Autumn. The 19th century poet John Keats called it the ‘Season of mists and mellow fruitfulness’, which pretty much nails it for me. Mellow fruitfulness sounds so mouth watering and makes me think of plump pumpkins and slow roasted lamb and a Central Otago pinot….
And as for the mists, Berry does good mists. Actually, I do good mists too, especially after a good Central Otago pinot.
Far now from the maddening crowds of a January USA, let’s go back to that south coast idyl – beautiful Berry. Everyone loves it, everyone tells me every time I say we have a farm there.
“Oh, I love Berry!”
But how many people know anything about its history?
You know, there are a few parallels with Aspen that have made themselves clear to me in doing the research for this post. I know, no snow, more’s the pity, and no snow bunnies, or Zadig and Voltaire shops for them to shop in, no ‘the beautiful people’ jet set and their paparazzi entourage. But from its modest beginnings as a timber town, Berry, like Aspen, has in more recent years, turned from timber to tourism to turn a dollar.
And, like Aspen, you need a dollar, if you want to buy land here.
But like I said, Berry’s beginnings, too, were humble. That is, apart from a pretty un-humble guy called Alexander Berry, after whom the town is named. He and his brother David, that is.
So who was this dude, Alexander Berry?
I can tell you, reports about him differ, but the general gist is that he was a bit of a cranky pants. In fact, he was once called by a spiteful hater, ‘the Shoalhaven incubus’, which is pretty heavy if you know what an incubus is. According to my Mac dictionary, it is a male demon believed to have sex with sleeping women.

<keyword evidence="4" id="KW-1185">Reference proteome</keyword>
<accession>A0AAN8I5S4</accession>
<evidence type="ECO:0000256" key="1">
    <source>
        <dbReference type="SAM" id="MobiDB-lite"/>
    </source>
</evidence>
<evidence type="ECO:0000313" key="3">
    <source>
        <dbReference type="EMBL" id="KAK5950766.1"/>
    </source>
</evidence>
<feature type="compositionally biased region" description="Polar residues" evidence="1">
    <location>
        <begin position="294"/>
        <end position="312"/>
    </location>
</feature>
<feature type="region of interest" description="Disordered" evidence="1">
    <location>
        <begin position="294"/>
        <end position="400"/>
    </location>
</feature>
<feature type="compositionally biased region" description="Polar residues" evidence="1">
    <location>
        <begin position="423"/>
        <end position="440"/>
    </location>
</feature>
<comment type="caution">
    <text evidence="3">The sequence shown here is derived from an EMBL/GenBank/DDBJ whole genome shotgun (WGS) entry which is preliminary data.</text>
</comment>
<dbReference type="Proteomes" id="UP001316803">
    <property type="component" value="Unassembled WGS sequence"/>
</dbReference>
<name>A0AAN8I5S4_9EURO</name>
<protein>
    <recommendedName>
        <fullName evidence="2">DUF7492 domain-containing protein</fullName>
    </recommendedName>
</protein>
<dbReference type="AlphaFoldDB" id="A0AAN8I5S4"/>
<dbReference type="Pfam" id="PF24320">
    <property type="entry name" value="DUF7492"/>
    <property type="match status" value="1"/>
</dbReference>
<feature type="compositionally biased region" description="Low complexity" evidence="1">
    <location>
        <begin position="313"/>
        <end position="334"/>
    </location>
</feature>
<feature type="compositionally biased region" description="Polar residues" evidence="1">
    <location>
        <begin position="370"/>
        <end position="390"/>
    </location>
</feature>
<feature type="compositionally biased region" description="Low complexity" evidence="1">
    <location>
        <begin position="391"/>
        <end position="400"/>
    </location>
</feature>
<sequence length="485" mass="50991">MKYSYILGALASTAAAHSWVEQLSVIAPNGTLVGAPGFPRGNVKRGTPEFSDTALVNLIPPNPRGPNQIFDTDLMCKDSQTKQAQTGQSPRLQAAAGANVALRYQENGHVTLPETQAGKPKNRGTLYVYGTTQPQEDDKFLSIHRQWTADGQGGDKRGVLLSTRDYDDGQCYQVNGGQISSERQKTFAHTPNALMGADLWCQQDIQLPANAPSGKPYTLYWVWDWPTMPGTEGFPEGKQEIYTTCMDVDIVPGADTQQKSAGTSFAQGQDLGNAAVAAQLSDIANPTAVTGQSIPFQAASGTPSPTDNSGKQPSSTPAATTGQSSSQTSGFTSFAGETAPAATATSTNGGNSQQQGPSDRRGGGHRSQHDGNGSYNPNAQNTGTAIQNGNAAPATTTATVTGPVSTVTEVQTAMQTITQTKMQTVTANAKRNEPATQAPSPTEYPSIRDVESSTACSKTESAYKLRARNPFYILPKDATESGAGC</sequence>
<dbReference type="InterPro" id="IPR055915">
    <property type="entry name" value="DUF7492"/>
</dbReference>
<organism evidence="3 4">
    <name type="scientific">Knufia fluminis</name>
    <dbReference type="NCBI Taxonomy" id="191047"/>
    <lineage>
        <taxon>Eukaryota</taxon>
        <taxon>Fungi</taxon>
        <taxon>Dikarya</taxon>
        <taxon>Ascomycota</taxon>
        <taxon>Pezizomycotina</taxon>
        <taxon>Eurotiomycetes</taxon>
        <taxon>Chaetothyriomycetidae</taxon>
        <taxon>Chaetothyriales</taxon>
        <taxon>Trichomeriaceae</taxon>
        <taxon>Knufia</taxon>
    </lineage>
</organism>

As there is no official account on the subject of Alexander’s sexual proclivities, or indeed of his wife Elizabeth’s, who are we to speculate?
Maybe Lizzie was just really tired??
After securing his landholding and establishing a cracking business exporting Shoalhaven cedar to Europe and produce to Sydney town, it was Alexander’s brother David who ultimately took over the management of the estate and it is he, David, about whom people get misty. No doubt more so in Autumn, when they’re feeling the mellow fruitfulness… and drinking Central Otago pinot.
But let’s start with the big bro, Alexander.
Born in 1781 in Fife, Scotland, Berry’s place in history as a forefather of NSW agricultural development and grand country gentleman, obfuscates the facts of his past to the detriment of our understanding of who he really was. Like so many other settlers, Berry took the opportunity in moving to the other end of the earth, to reinvent himself, and as you might have guessed, he did so with good reason.
One of nine siblings, Berry was a well read man, educated at both St Andrews and Edinburgh universities, where he qualified as a medical doctor. Made dad proud. Momentarily.
Against his father’s wishes, Berry the renegade decided he’d apply to the East India Company for a job as surgeon’s mate aboard a ship bound for [from] China with a cargo of tea, all laden with treasure for you and for me….
His job description included standing witness to, then patching up sailors who had been flogged for their misdemeanours whilst at sea, which was probably a bit like pulling out your own teeth. Not pleasant.
What was also not pleasant for Berry, was seeing how much money the merchants made and how few patch up jobs they had to do on flogged sailors – so he metaphorically jumped ship.
He became a merchant.